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Fast inhibitory transmission of pain in the spinal cord


Zeilhofer, H U; Witschi, R; Johansson, T (2009). Fast inhibitory transmission of pain in the spinal cord. In: Malcangio, M. Synaptic Plasticity in Pain. London: Springer, 49-66.

Abstract

The gate-control-theory of pain attributes a pivotal role in nociceptive processing to inhibitory interneurons in the superficial dorsal horn of the spinal cord. Loss of synaptic inhibition is a contributing factor to the generation and maintenance of chronic pain. Different signaling pathways involved in inflammatory and neuropathic pain converge onto diminished synaptic inhibition in the spinal dorsal horn. Accordingly, restoring inhibition through drugs that facilitate GABAergic or glycinergic neurotransmission should reverse exaggerated pain sensitivity. Indeed, subtype-selective GABAA receptor ligands and inhibitors of glycine transporters might constitute new treatments for chronic pain.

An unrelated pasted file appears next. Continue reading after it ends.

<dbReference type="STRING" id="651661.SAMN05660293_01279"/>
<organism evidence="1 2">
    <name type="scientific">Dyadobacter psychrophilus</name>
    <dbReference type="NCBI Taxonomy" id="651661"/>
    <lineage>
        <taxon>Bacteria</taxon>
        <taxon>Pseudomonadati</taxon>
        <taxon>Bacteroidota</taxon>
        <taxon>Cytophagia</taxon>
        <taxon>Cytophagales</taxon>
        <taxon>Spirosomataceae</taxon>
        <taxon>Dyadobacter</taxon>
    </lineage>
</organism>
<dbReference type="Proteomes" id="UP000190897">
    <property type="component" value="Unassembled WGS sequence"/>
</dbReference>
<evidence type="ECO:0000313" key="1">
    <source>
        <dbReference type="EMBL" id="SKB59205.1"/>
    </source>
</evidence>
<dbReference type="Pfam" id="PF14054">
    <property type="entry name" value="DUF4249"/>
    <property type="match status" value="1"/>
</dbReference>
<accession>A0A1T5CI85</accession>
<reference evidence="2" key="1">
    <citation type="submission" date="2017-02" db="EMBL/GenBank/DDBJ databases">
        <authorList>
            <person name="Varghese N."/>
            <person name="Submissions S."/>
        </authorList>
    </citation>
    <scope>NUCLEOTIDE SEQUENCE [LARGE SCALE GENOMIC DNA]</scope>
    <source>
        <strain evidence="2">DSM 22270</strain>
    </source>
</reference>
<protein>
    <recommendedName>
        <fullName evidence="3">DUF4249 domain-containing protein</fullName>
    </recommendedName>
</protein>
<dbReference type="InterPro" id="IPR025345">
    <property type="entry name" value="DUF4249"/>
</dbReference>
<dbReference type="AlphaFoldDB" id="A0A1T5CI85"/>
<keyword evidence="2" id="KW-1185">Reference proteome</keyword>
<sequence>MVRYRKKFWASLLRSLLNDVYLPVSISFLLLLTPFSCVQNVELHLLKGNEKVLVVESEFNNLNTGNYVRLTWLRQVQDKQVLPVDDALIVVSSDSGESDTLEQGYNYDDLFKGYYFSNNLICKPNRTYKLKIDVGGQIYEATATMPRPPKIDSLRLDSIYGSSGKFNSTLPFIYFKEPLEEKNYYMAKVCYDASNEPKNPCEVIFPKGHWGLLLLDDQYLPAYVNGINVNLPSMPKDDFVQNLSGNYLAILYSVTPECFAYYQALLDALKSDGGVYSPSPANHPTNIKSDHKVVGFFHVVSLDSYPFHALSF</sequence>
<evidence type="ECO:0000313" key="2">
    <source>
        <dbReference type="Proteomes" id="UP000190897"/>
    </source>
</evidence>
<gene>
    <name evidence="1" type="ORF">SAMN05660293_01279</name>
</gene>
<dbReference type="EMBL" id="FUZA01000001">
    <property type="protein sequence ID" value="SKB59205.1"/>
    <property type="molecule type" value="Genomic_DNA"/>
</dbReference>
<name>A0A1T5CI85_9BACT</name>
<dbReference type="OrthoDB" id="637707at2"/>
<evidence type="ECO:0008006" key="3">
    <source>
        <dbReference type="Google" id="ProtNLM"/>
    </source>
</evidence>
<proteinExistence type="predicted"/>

The gate-control-theory of pain attributes a pivotal role in nociceptive processing to inhibitory interneurons in the superficial dorsal horn of the spinal cord. Loss of synaptic inhibition is a contributing factor to the generation and maintenance of chronic pain. Different signaling pathways involved in inflammatory and neuropathic pain converge onto diminished synaptic inhibition in the spinal dorsal horn. Accordingly, restoring inhibition through drugs that facilitate GABAergic or glycinergic neurotransmission should reverse exaggerated pain sensitivity. Indeed, subtype-selective GABAA receptor ligands and inhibitors of glycine transporters might constitute new treatments for chronic pain.

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Additional indexing

Item Type:Book Section, not refereed, further contribution
Communities & Collections:04 Faculty of Medicine > Institute of Pharmacology and Toxicology
Dewey Decimal Classification:570 Life sciences; biology
610 Medicine & health
Language:English
Date:27 May 2009
Deposited On:17 Feb 2010 13:28
Last Modified:05 Apr 2016 13:48
Publisher:Springer
ISBN:978-1-4419-0225-2
Publisher DOI:https://doi.org/10.1007/978-1-4419-0226-9

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